The “plot” of this book is simple. It’s about two couples, Sid and Charity Lang and Larry and Sally Morgan, who meet when both husbands are young lecturers at a university, and both wives are pregnant. The book, narrated by Larry and largely autobiographical for Stegner, follows the course of their friendship and their marriages throughout the years, through their ordinary joys and sorrows, through a year of peace and friendship and pleasant adventures shared together in the history and beauty of Florence, till they come together many years later when Charity is dying of cancer.
There is no very great excitement in the story. Larry himself, commenting on Americans who settled on the Left Bank in Paris, narrates:
They had had only a war to damage them, and war’s damage is, when it isn’t fatal, likely to be stimulating rather than the reverse. Living through a war, you have lived through drama and excitement. Living through what we had been given to live through, we had only bad luck or personal inadequacy to blame for our shortcomings.Whatever you think of the truth of that statement (and I am glad I don’t believe in “bad luck”), it describes this novel. And yet it is a story about people, about relationships, about characters and how they grow and change or don’t change. And those are the stories I like best.
Larry and Sally suffer the misfortunes of circumstances more severely, yet their marriage is harmonious, sympathetic and tender. Sid and Charity have all the blessings circumstances can give, and you come to love them both, but their marriage is, as one son-in-law later describes it, “... mutual crucifixion. They aren’t individuals, they’re confrontation. They’re an insoluble dilemma ...”.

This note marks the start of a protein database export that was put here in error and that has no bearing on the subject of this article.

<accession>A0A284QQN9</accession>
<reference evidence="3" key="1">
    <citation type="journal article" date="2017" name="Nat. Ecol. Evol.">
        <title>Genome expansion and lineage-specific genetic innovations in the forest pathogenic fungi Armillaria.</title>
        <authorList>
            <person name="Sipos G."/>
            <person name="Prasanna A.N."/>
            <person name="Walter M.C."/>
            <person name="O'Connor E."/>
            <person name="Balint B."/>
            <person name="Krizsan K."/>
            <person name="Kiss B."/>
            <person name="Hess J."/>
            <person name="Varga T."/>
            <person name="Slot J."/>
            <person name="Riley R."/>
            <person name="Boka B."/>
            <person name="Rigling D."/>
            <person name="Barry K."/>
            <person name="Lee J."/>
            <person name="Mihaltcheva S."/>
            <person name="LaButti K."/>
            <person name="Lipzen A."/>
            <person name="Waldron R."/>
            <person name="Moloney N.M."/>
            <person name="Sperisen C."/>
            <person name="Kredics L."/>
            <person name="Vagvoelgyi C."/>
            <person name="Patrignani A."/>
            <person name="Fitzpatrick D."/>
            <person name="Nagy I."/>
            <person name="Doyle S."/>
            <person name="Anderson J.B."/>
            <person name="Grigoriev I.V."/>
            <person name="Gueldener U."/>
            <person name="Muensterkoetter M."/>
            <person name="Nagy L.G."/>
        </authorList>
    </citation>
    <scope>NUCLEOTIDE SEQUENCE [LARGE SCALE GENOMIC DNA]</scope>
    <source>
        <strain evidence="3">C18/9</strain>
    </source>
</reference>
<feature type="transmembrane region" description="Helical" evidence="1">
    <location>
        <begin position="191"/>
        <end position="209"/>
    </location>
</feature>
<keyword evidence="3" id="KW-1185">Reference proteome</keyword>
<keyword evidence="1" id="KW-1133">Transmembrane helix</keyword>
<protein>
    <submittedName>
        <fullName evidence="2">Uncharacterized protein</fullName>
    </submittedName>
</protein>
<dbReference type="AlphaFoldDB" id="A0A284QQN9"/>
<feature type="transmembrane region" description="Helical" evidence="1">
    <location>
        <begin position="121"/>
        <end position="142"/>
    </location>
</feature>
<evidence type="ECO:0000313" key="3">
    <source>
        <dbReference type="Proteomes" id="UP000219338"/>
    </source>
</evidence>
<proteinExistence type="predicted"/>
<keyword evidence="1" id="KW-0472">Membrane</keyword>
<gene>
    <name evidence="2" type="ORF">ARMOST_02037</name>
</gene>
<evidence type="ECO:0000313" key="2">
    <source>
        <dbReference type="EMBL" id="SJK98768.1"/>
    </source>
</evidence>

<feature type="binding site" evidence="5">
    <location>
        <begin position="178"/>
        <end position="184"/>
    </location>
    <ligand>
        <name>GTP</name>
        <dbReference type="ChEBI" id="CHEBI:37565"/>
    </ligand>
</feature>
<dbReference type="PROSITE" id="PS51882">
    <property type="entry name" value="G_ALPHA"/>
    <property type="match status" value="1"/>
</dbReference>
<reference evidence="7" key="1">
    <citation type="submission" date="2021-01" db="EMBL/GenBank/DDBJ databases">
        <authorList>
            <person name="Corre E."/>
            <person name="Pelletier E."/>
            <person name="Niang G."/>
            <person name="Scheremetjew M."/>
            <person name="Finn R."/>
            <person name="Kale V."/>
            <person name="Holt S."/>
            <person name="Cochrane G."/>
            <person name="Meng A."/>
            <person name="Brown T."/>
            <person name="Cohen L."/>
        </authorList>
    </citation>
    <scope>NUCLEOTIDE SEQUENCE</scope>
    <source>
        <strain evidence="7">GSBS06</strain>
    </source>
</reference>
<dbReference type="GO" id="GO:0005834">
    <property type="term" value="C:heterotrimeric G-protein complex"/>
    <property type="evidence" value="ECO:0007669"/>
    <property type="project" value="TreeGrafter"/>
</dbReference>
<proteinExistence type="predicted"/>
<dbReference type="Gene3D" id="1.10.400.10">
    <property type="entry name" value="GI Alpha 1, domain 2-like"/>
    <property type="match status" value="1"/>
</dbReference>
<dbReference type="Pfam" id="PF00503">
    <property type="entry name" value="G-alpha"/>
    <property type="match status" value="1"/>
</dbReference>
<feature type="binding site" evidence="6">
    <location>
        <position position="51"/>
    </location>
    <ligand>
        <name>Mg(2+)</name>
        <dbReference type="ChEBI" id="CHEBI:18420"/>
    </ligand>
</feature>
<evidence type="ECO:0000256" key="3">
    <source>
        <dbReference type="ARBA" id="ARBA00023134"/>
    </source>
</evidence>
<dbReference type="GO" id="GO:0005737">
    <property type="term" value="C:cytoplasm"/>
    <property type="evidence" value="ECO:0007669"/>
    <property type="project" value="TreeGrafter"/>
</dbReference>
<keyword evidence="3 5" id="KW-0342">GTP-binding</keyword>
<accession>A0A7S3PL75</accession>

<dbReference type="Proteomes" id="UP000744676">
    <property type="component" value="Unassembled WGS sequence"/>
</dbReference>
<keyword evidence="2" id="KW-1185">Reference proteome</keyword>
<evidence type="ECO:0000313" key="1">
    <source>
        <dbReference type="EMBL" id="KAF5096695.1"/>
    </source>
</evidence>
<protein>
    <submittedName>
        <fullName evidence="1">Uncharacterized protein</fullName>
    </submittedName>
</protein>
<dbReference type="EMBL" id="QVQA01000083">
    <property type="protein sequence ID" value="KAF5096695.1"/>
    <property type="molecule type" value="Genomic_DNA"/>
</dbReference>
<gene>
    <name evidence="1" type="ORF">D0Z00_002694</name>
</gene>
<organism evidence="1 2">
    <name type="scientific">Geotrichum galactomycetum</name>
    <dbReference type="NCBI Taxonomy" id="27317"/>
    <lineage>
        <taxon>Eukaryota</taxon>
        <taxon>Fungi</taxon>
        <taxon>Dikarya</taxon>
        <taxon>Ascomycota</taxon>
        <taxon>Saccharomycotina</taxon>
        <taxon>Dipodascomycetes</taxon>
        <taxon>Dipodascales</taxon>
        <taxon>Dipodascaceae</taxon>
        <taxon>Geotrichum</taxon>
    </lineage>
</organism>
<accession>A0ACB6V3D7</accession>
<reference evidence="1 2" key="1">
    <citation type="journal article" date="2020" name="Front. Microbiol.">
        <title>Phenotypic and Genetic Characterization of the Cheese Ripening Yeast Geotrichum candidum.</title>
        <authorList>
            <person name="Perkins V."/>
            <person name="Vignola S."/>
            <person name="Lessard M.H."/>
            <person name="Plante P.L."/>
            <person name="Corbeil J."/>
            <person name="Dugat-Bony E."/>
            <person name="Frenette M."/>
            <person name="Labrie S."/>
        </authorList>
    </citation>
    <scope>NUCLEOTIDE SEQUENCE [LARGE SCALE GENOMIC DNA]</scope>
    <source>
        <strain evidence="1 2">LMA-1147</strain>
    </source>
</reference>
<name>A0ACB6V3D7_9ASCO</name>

In the end I cried, not for the dying Charity, but for Sid, whose marriage was “a kind of slavery” but one that he “couldn’t bear to part with”, and for Sally, the suffering saint, and for relationships that can grip us so closely and yet hurt so terribly.
I was a little dissatisfied with the ending. I was hoping for a metaphorical “crossing to safety” for Sid and Charity, a moment of self-awareness for Charity when she would relent and soften from her arrogance of believing she always knew what was best for people, and from her tyrannical insistence that they act her script. But their marriage ended as it had always been, which is no very great surprise, yet it was heart-breaking.
It’s a beautiful piece of writing. Wallace Stegner won the Pulitzer in 1972, proof that he knows how to thread one sentence after another in pleasing array, and so if you like the stories of other lives told well, you will like this book.
I am now keen to read Angle of Repose, the novel for which Stegner won the Pulitzer.